Perhaps Miéville is letting us know that he will be slipping us the tachyon/ecstasy pill for each of the upcoming tales, leaving us wide-eyed observers suspended in his visions of collapse and morbid wonders.

To lure us in he opens with "Polynia", a crowd pleaser about giant icebergs appearing in the sky over London. It's an offbeat coming-of-age story that progresses from boyish adventure to adult lives lived in an irrevocably changed world.


China Miéville

After "Polynia," things turn darker and tend to stay there. "Rope" is another sf story, but the mood is dour. Earth has long ago perfected the technology for space elevators, but we have not been able to keep them in good operating condition. A telling moment comes when intergalactic visitors have to feign interest in our pitifully out-of-date wonders. When he leaves sf behind, Miéville cranks up the weirdness dial in stories set in dismal worlds peopled by anxiety-ridden characters performing tasks that have lost their meaning and pursuing lives that offer no safeguards against the chaos engulfing them.

"The Buzzard's Egg" takes place in a time of religious wars where the battles involve capturing the enemy's god. In a remote tower, an old man tends to an old god with whom he's grown quite fond. But the tides of war are changing. Miéville's writing here takes on the tone of a Samuel Beckett monologue. In "Estate," a young man, now living alone in his family's house, is kept awake nights first by birds, then foxes, then rowdy kids. An acquaintance he hasn't seen since his schooldays returns, and soon the old neighborhood is going up in flames. In "Keep," the world succumbs to a disease that causes circular fissures to surround the infected. These fissures eventually swallow up entire cities, leaving the sufferer on a small island of solid ground, hence the title "Keep." (You would probably have to read that one to have any idea what I am trying to describe.)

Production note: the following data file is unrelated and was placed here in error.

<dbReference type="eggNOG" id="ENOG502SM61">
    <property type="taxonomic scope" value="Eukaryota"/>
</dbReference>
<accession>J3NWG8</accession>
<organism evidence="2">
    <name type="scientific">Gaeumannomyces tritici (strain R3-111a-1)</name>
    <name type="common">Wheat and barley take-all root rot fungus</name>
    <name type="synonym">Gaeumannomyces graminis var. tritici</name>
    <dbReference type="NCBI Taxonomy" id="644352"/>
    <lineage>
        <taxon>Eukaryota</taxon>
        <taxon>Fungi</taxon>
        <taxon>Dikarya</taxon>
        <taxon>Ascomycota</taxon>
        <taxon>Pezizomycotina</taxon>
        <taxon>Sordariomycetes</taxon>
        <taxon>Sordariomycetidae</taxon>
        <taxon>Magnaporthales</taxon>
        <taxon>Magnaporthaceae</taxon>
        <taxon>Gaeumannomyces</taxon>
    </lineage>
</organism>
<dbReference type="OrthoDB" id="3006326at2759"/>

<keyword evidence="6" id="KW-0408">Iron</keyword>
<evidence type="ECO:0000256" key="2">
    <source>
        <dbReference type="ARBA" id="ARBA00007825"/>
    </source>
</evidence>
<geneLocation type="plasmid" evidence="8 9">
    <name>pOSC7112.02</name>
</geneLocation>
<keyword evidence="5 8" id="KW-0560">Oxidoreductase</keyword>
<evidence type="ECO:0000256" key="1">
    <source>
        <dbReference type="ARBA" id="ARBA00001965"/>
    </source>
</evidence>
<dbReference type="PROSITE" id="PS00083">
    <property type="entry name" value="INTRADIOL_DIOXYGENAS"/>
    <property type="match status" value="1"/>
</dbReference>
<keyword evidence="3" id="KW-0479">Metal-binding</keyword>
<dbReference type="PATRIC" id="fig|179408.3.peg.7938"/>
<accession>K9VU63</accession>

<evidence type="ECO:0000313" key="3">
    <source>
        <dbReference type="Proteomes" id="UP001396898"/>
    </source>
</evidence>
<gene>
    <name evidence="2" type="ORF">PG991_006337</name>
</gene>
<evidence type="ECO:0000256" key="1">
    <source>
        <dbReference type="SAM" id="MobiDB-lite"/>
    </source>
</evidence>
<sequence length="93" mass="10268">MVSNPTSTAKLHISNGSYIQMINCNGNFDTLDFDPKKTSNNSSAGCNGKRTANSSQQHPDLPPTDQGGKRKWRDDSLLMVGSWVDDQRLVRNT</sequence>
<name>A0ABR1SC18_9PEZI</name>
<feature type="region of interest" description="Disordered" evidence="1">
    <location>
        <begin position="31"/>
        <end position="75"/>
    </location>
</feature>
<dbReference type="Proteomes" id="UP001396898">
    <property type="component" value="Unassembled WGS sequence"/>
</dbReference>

If you have read much Miéville, you know that it is wise to keep the dictionary app open while you proceed. "The Dusty Hat" has a dense, baroque verbal style perhaps meant to serve no other purpose than to put the reader as out of his depth as is the story's left-leaning protagonist who slides into a phantasmagoric world of politics made corporeal. (Again, just read it.)

Since I was reviewing this book, I read it through from start to finish. Normally if I were to take up a book like this I would pick may through it, skipping around and possibly never reading every story. So for full disclosure purposes, looking back over the table of contents, I see titles that no longer mean anything to me, and I question the accuracy of my memories of other stories. What I remember most clearly is Miéville's ability to find a new voice specific to each story. His American movie critic narrator of "Junket" is fully realized and far removed from the medical student in 1930's Glasgow who tells the tale in "The Design." It's true that you are often left marveling at the author's virtuosity rather than caring about the characters, but I don't see that as the negative quality some readers report.

I also don't agree that Miéville's stories are poorly plotted and tend to wind down rather than end. They don't wind down. The bottom falls out, taking you with it. And as Miéville said in his attempt to define the essence of Weird fiction, while in free fall you dread that you are about to learn exactly what those things are that are looking back through the holes at us.